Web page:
I have a terrible habit. Or maybe quirk is the better word to explain what I do. It annoys Jon to no end, and I completely understand why, although I have no immediate plans to stop. As it is, I do this thing-I watch a movie, let’s say…the Notebook, and I turn to Jon and ask him if he would want us to die at the same time in bed together when we’re old, or if he would write me a letter every day for a year if I left him (or whatever other completely implausible but slightly tragic and romantic event has just taken place). It drives him insane-I seriously see him getting more and more annoyed as the months of our relationship have passed and I continue to attack him with my nonsensical musings over Shakespearean death scenes that could befall us-and yet, I continue to ask. At this point he preempts my questions. Some strange task will befall a man in a movie we’re watching, we’ll lock eyes, he’ll know what I’m about to do, and he’ll try to cut me off at that pass. Sometimes it works. Sometimes not. Generally, I want an answer one way or the other. Usually it’s “yes, I would”, in case you were wondering.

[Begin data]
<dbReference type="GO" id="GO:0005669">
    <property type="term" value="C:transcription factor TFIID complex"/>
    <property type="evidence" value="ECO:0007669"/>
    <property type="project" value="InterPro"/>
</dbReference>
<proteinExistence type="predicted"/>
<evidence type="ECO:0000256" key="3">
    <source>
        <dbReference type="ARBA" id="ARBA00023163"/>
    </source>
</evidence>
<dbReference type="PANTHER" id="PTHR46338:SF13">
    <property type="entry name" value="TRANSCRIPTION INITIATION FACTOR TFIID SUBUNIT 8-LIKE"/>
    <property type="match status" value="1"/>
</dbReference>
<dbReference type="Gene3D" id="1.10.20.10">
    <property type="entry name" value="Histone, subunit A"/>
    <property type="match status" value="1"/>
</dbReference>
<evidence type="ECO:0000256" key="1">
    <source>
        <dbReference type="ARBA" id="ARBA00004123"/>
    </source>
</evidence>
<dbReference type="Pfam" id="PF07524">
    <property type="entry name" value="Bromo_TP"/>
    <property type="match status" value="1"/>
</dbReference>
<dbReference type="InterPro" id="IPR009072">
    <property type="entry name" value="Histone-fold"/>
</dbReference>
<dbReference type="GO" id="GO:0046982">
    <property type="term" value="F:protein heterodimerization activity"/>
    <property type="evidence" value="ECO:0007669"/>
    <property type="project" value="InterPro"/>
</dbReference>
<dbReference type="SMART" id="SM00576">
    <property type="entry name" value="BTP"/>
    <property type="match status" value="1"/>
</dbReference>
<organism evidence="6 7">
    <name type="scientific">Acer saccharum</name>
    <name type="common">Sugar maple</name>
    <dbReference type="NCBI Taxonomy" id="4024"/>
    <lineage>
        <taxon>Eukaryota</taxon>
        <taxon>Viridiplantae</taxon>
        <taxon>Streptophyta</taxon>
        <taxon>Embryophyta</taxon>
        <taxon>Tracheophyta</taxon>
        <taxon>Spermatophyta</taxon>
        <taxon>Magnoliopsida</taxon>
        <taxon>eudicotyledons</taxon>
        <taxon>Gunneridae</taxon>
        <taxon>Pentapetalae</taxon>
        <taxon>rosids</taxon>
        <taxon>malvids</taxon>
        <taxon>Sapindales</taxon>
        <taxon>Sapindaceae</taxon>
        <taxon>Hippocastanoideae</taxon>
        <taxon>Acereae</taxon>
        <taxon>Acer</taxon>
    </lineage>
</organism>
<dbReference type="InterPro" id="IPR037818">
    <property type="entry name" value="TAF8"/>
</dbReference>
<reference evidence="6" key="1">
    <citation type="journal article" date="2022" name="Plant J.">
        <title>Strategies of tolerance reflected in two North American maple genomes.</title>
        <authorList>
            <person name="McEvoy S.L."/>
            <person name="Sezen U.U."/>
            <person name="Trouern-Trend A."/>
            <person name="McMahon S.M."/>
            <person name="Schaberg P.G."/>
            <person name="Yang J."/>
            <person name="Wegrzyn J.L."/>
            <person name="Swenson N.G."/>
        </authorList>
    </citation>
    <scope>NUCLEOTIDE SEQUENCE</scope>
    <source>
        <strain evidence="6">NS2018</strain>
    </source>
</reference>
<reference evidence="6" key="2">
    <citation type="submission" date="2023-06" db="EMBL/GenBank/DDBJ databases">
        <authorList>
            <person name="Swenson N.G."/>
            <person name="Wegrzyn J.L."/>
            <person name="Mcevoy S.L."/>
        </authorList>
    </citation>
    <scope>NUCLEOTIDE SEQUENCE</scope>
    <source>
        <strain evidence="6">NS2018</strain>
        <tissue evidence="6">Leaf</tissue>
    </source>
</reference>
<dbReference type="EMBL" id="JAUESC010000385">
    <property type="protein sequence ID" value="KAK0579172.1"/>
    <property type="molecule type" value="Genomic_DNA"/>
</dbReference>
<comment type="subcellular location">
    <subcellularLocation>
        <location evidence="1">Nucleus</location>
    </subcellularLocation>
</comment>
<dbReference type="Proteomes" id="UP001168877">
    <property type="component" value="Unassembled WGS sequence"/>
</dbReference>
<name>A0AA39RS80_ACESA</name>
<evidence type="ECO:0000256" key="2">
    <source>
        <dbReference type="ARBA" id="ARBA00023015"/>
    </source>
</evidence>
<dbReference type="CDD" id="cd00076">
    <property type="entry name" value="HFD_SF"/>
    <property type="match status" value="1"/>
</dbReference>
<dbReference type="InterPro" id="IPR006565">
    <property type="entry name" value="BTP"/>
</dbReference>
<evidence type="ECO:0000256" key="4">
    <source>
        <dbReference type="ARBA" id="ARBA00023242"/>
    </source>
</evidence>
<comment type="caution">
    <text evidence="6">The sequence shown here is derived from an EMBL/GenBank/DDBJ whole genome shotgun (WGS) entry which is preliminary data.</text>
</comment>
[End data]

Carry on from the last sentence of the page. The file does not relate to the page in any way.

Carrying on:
Recently I read a few articles from the “modern family” section of Salon. For whatever reason, each of the articles/essays I came across revolved around failed relationships-a woman who still kept snapshots of her wedding, nine years, 3 kids and one divorce later. A philandering husband who blamed his wife and his mistress for being so gauche in this day and age as to expect fidelity from him. And I was depressed. And a little nervous. Marriage is scary. That whole “kid of a broken home” thing? It runs deep with all of its neuroses. And at times I think I question my own relationship, and my own fabulously innocent fiance, simply because his life and what he grew up with was so much more simple and loving and dare I say “normal” than what I had. (Normal being relative, I’m aware). And I pray to whatever goddess is out there looking over me/us that we will be so lucky to have such a long, inspiring relationship as his own parents, with beautiful children and old age and more trips together around the world. Growing up is frightening, and having very few examples of successful long term marriages makes the task ahead daunting. Oh, and by successful I mean simple things such as liking and respecting each other. Doing things together. Taking the other’s feelings into account. Public affection (not in a gross way, but you know what I mean). Things like that. That being said, I have no doubts about what we’re doing-take that for what you may.I know any relationship takes work, and I think we’re both very ready and excited and willing to do that work. But sometimes, I selfishly like having a little extra show of devotion, even if it’s just in the form of a stupid question inspired by a stupid movie written in a Hollywood studio, all because I’m an idiot. So thanks for answering Jon. I love you. And I have high hopes for us-you’re a pretty inspiring and wonderful guy. Excuse my internet mushy-ness and rambling about the complexities of marriage and all that goes with it.